Thursday, September 27, 2018

Contrasting Reactions to the Massachusetts Convention

Massachusetts towns had a range of responses to Boston’s invitation in September 1768 to come to a Convention in Faneuil Hall and discuss the province’s grievances.

The 26 Sept 1768 Boston Gazette proudly ran a dispatch from Petersham in Worcester County. On 19 September, the town’s “Sons of Liberty” had met to choose Theophilus Chandler to attend that Convention. But they didn’t stop there.

The following day, those men of Petersham had a ceremony to “dedicate a Tree to that most amiable Goddess,” Liberty, choosing the Wilkesite time of “45 Minutes past two o’Clock, P.M.”
Accordingly they met at the Time appointed, and having made Choice of a beautiful young Elm, they cut off 17 useless Branches (leaving 92 thereon) and one of them taking hold of the Tree uttered the following Words, “O Liberty! thou divine Goddess! may those that love thee flourish as the Branches of this Tree! but those that hate thee be cut off and perish as these 17, which we are now about to commit to the Flames?[”] And a Pile of condemn’d Shingles being instantly set on Fire, the amputated Branches, together with the Effigies of the 17 strong Asses were cast therefore and consum’d, while the well known Song of Liberty was sung; and having scatter’d their Ashes towards the four Winds of Heaven, they gave three Cheers, and then walked back in Procession, where a Dish of Barley Coffee was prepared for them:
The 92 branches and the 17 lopped off referred to the Massachusetts assembly’s vote not to rescind the Circular Letter. The “Barley Coffee” might have been an early example of eschewing taxed tea.

The Petersham celebrants then drank thirteen “constitutional Toasts,” starting with the royal family and moving on to “Lord Chatham—[John] Wilks,…The brave Corsicans…our glorious intrepid Ancestors,” John Dickinson, James Otis, and “A speedy Repeal of all unconstitutional Acts.”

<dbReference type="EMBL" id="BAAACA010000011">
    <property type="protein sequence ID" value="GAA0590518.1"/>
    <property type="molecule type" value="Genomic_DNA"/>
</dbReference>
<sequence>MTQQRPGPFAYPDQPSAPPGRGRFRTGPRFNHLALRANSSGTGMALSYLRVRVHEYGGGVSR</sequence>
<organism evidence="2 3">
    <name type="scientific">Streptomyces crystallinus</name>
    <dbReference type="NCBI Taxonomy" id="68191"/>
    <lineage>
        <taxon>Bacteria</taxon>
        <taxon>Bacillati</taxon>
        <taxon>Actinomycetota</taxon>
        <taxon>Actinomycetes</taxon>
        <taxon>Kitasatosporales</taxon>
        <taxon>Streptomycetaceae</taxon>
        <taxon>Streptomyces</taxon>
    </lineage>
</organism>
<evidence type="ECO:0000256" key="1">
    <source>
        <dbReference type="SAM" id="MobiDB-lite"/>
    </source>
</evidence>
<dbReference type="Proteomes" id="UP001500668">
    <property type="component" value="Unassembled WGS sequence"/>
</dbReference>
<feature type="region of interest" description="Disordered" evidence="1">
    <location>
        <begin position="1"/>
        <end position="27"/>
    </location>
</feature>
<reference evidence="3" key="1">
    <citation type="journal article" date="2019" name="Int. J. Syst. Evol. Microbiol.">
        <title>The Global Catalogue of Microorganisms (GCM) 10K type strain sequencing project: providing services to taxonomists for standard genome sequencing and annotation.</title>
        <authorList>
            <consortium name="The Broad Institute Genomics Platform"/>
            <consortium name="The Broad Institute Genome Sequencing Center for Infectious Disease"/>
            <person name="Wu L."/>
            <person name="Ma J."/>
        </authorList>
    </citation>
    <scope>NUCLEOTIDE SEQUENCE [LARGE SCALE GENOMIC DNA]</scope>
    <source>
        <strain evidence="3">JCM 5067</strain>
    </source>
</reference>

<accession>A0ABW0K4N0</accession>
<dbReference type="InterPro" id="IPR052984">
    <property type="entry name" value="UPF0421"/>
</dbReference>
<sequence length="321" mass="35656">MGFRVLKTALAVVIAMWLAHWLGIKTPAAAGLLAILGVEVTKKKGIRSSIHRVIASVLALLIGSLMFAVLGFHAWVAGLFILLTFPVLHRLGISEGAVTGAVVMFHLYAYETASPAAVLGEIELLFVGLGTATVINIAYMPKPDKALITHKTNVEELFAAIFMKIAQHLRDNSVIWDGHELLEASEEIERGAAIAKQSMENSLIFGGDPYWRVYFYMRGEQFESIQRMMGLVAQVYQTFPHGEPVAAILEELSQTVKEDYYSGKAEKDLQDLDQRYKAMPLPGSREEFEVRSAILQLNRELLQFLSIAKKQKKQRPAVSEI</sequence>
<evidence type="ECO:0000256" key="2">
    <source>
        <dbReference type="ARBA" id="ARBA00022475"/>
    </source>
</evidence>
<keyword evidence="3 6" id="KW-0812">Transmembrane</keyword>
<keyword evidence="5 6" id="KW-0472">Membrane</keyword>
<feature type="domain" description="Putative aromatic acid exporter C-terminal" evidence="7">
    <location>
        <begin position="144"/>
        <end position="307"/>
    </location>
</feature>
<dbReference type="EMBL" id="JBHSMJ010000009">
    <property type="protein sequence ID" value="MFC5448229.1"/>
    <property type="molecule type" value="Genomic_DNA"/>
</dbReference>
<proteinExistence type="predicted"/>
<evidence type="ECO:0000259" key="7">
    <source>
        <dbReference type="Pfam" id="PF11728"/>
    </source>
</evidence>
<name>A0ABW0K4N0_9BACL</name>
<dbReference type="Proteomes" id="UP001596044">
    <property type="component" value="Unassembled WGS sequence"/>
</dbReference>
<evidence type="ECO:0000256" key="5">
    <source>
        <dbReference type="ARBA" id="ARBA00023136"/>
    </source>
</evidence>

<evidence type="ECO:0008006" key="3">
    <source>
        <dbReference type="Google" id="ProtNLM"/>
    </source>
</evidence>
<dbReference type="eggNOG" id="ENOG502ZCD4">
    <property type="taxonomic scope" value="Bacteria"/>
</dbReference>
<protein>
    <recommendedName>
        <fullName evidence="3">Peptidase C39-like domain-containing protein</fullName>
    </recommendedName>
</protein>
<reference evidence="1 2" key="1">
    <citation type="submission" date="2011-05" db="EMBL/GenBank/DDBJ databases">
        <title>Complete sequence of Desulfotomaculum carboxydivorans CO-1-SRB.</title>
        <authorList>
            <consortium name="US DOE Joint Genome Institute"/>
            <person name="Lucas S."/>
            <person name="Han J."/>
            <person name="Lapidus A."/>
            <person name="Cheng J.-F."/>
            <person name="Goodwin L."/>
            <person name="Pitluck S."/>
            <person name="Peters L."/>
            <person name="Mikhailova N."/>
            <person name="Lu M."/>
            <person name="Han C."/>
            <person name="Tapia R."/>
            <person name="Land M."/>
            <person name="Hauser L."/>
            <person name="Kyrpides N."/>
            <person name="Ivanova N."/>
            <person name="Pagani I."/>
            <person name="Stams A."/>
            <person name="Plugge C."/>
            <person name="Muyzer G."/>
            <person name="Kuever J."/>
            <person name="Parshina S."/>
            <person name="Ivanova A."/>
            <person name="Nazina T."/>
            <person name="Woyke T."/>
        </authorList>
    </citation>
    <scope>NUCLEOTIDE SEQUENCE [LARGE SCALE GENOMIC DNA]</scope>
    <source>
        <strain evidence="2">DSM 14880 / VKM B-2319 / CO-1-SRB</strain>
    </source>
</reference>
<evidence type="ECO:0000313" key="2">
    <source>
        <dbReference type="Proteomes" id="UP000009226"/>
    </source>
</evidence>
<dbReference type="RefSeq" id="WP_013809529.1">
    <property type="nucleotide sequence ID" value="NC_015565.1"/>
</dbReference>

In contrast, the Connecticut River town of Hatfield met on 22 September, “calmly and fully deliberated and considered” Boston’s invitation, and voted unanimously not to participate.

What’s more, the next day Hatfield approved a long reply to Boston. This document was written mainly by Israel Williams (1709-1788), a wealthy landowner and militia officer who strongly supported the royal government. In the House he had been one of the 17, not one of the 92.

Williams and his neighbors produced a detailed rebuttal to Boston’s points about the danger of the army regiments being stationed in town. They expressed confidence that the regular process of petitioning Parliament would resolve Massachusetts’s problems. Hatfield’s reply ended:
Suffer us to observe that in our Opinion the Measures the Town of Boston are pursuing and proposing to us and the People of this Province to unite in, are unconstitutional, illegal, and wholly unjustifiable, and what will give the Enemies of our Constitution the greatest Joy, subversive of Government, destructive of that Peace and good Order which is the Cement of Society, and have a direct Tendency to rivet our Chains, and deprive us of our Charter Rights and Privileges, which we the Inhabitants of this Town desire may be secured to us, and perpetuated to our latest Posterity.

Thus we have freely expressed our Sentiments, having an equal Right with others, tho’ a lesser Part of the Community, and take this first Opportunity to protest against the proposed Convention;—and hereby declare our Loyalty to His present Majesty, and Fidelity to our Country; and that it is our firm Resolution, to the utmost of our Power, to maintain and defend our Rights in every prudent and reasonable Way, as far as is consistent with our duty to GOD and the KING.